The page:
Wondering about the meaning of VoIP? We can help! Read on to discover what this acronym stands for, how it’s used, and more.
The English language is full of acronyms. While some of them are pretty common — like RIP, which stands for “rest in peace,” or YOLO meaning “you only live once” — there are some that are not as well known, like VoIP.
To help clear up any confusion that you may have about the acronym VoIP, we’ve put together this complete guide where you can discover its meaning, origin, and use.
What Is the Definition of VoIP?
According to the Federal Communications Commission, VoIP is an acronym for Voice over Internet Protocol. VoIP refers to a technology that allows you to make voice calls using a broadband Internet connection instead of a regular analog phone number.
Traditional telephony — AKA, the Public Switched Telephone Network (PSTN) — works through physical phone lines, cable systems, and networks. It allows users to make cellular and landline phone calls.
Internet Protocol telephony, however, is much more versatile and enables voice, video, and data to be transmitted to a wide variety of devices, including laptops, tablets, and smartphones at a much lower cost.
How Does VoIP Work?
VoIP works by converting voice audio into tiny packets of data that then travel quickly through the Internet like any other type of data, such as pictures, text, or video.
These little packets of sound data travel almost instantly through private and public Internet networks to route from the origination to the destination. Any mobile phone or landline that is connected to the Internet can make VoIP calls as well as receive them.
Let’s break VoIP down step-by-step:
- Your phone connects to your router or switch in your Local Area Network (LAN).
- When you dial the digits to reach someone, your IP phone tells your VoIP service provider to make the call.
- Your VoIP service establishes the call and exchanges the data packets from your Internet Protocol phone.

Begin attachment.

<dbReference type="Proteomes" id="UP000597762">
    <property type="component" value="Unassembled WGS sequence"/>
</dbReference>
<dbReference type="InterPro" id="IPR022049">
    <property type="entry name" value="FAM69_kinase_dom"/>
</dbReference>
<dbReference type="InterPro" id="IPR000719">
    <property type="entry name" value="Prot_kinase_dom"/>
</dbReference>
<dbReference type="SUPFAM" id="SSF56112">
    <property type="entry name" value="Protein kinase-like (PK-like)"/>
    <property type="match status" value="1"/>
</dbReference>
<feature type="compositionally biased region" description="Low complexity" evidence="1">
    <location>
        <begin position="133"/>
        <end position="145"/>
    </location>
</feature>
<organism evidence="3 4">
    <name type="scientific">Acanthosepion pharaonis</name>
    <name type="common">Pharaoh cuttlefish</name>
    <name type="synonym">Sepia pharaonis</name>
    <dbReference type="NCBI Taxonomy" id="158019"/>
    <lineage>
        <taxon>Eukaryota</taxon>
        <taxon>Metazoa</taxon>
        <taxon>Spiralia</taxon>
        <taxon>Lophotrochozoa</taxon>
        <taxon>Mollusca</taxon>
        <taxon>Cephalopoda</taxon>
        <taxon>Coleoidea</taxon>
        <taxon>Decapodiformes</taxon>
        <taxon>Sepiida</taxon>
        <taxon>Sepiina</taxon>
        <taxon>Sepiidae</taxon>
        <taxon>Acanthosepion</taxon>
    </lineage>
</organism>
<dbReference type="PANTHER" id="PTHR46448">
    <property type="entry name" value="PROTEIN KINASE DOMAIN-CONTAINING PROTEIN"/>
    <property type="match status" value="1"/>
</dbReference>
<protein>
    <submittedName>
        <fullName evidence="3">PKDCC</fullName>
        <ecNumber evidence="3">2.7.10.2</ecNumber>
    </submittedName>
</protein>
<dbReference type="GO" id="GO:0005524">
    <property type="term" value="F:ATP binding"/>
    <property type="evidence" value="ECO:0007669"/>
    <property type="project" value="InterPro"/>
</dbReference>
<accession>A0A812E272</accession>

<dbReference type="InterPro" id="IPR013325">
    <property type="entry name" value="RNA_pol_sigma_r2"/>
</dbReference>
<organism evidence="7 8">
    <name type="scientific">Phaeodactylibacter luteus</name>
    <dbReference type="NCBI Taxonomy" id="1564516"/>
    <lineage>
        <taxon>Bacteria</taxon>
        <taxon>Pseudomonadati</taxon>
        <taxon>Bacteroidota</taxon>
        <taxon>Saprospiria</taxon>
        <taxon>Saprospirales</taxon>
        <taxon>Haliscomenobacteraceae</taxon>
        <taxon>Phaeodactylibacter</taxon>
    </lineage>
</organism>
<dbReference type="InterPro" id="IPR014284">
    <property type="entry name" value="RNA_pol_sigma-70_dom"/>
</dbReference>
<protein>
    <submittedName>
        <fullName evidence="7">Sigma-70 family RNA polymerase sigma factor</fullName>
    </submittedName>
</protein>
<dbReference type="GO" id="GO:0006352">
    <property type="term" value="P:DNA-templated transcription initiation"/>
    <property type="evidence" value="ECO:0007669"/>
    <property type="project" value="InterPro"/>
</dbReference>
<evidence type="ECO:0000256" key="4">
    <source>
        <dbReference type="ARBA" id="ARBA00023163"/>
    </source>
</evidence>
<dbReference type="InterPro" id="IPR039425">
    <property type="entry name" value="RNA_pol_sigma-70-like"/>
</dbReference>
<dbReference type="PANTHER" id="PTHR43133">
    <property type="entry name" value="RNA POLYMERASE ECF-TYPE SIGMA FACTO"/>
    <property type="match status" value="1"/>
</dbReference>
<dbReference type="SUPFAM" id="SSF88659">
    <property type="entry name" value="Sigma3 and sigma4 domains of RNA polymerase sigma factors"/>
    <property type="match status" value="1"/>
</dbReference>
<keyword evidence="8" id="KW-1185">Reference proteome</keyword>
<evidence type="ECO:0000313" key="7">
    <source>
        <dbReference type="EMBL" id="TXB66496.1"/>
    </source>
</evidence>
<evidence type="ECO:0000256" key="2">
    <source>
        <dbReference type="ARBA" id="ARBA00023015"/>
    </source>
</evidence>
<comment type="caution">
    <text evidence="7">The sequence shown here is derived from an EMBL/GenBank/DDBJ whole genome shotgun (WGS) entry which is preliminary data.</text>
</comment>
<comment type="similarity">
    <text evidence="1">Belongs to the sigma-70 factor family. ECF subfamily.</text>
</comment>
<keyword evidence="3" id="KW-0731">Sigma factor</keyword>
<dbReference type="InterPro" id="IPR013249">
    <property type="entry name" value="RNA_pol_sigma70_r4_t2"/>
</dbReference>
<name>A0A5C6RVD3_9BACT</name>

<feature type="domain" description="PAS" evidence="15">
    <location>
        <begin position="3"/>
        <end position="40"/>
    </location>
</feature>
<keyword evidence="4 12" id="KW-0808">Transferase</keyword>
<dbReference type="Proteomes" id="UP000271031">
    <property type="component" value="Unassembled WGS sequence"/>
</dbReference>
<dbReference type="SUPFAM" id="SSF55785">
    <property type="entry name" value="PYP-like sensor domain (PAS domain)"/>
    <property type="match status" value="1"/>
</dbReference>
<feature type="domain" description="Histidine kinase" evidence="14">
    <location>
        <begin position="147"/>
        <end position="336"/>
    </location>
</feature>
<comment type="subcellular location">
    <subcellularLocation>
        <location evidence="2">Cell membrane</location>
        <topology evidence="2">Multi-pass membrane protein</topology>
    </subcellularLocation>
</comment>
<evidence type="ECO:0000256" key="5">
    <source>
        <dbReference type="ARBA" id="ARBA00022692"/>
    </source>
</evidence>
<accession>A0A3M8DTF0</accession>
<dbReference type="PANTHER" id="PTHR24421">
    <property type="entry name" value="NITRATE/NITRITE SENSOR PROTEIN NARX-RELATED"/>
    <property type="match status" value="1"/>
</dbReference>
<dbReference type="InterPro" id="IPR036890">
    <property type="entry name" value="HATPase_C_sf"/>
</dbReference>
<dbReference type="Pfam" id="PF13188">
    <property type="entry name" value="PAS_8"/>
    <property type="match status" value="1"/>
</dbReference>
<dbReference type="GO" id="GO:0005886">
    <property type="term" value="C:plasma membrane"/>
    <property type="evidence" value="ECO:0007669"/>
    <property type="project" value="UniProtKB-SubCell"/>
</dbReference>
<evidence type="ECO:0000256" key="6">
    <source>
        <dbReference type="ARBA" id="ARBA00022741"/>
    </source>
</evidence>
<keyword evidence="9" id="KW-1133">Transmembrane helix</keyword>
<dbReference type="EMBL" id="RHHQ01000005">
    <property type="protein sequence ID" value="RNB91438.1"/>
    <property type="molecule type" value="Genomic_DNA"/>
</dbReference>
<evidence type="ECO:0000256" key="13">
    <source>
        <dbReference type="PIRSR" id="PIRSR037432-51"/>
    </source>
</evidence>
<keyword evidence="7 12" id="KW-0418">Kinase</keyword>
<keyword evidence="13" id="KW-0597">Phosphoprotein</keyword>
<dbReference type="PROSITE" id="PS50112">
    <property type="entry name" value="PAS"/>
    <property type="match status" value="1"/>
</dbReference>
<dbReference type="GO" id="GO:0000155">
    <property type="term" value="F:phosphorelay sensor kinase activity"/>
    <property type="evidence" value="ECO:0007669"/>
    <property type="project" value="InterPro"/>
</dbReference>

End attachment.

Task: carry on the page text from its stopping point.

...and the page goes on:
- Your VoIP phone then converts these digital signals back into the sound you can hear.
Note: It’s important to keep in mind that since VoIP calls rely on the Internet as opposed to analog telephone lines, you may face the same delays and lags as you would with other data that travels the Internet when bandwidth is overwhelmed.
Advantages of VoIP
As with many things in life, Voice over IP has advantages and disadvantages. To help you decide if IP telephony is right for you, let’s take a quick look at the benefits of VoIP:
- Lower cost — Many people are fans of VoIP because the price is often much lower than a typical phone bill.
- High-quality sound — With uncompressed data, VoIP users enjoy audio that is crystal-clear.
- Remote ready — If you work from home, VoIP is a great option because you can use your phone service wherever you are with no technical setup required.
- Added features — VoIP has many added features, including call queues, call recording, custom caller ID, or voicemail to email.
- Low international rates — Whenever you make an international call via your landline, it rents the wired circuit for the call to transfer overseas. VoIP doesn’t require a wired line as it relies on the Internet to make calls, meaning it’s treated like normal Internet traffic and is, therefore, less expensive.
- Makes analog phones obsolete — VoIP uses revolutionary technology that doesn’t require analog signals.
Disadvantages of VoIP
Despite its many wonderful benefits, VoIP services may still come with a few drawbacks. These disadvantages include:
- Requires a high-speed internet connection — If you have dial-up or satellite-based internet connections, you’ll need at least 100 kbps (01 Mbps) per phone line for VoIP to work well.
- Emergency services are limited — In the event you need to make an emergency call to the police from your VoIP phone, you will need to provide the operator with your actual location. This is because Voice over Internet Protocol systems default to sending your company’s mailing address to public safety operators.
- Power outages mean no VoIP calls — If a power outage occurs in your home, you will not be able to use a VoIP system because it uses power via the Internet to make calls. In other words, no internet means no VoIP services.
- The Internet is public — Not all VoIP providers offer secure transmission, so there is a very real possibility of data being intercepted. This includes voice data during VoIP calls. The danger of private voice calls being breached is an unfortunate occurrence that should not be ignored.
VoIP is a commonly used acronym for Voice over Internet Protocol and refers to the transmission of voice traffic over an internet connection. In simpler terms, it allows users to make voice calls from a smartphone, computer, tablet, special VoIP phones, and WebRTC-enabled browsers.
The process is pretty similar to a regular phone that relies on analog phone lines, but VoIP uses an Internet connection in lieu of a telephone company’s wiring.
If you’re thinking about swapping your landline over to a VoIP service, be sure to compare VoIP providers and plans to find the right one for you.
We hope this guide has given you all of the information you need to truly understand the meaning of VoIP. To discover more interesting words and widen your vocabulary, feel free to check out our website.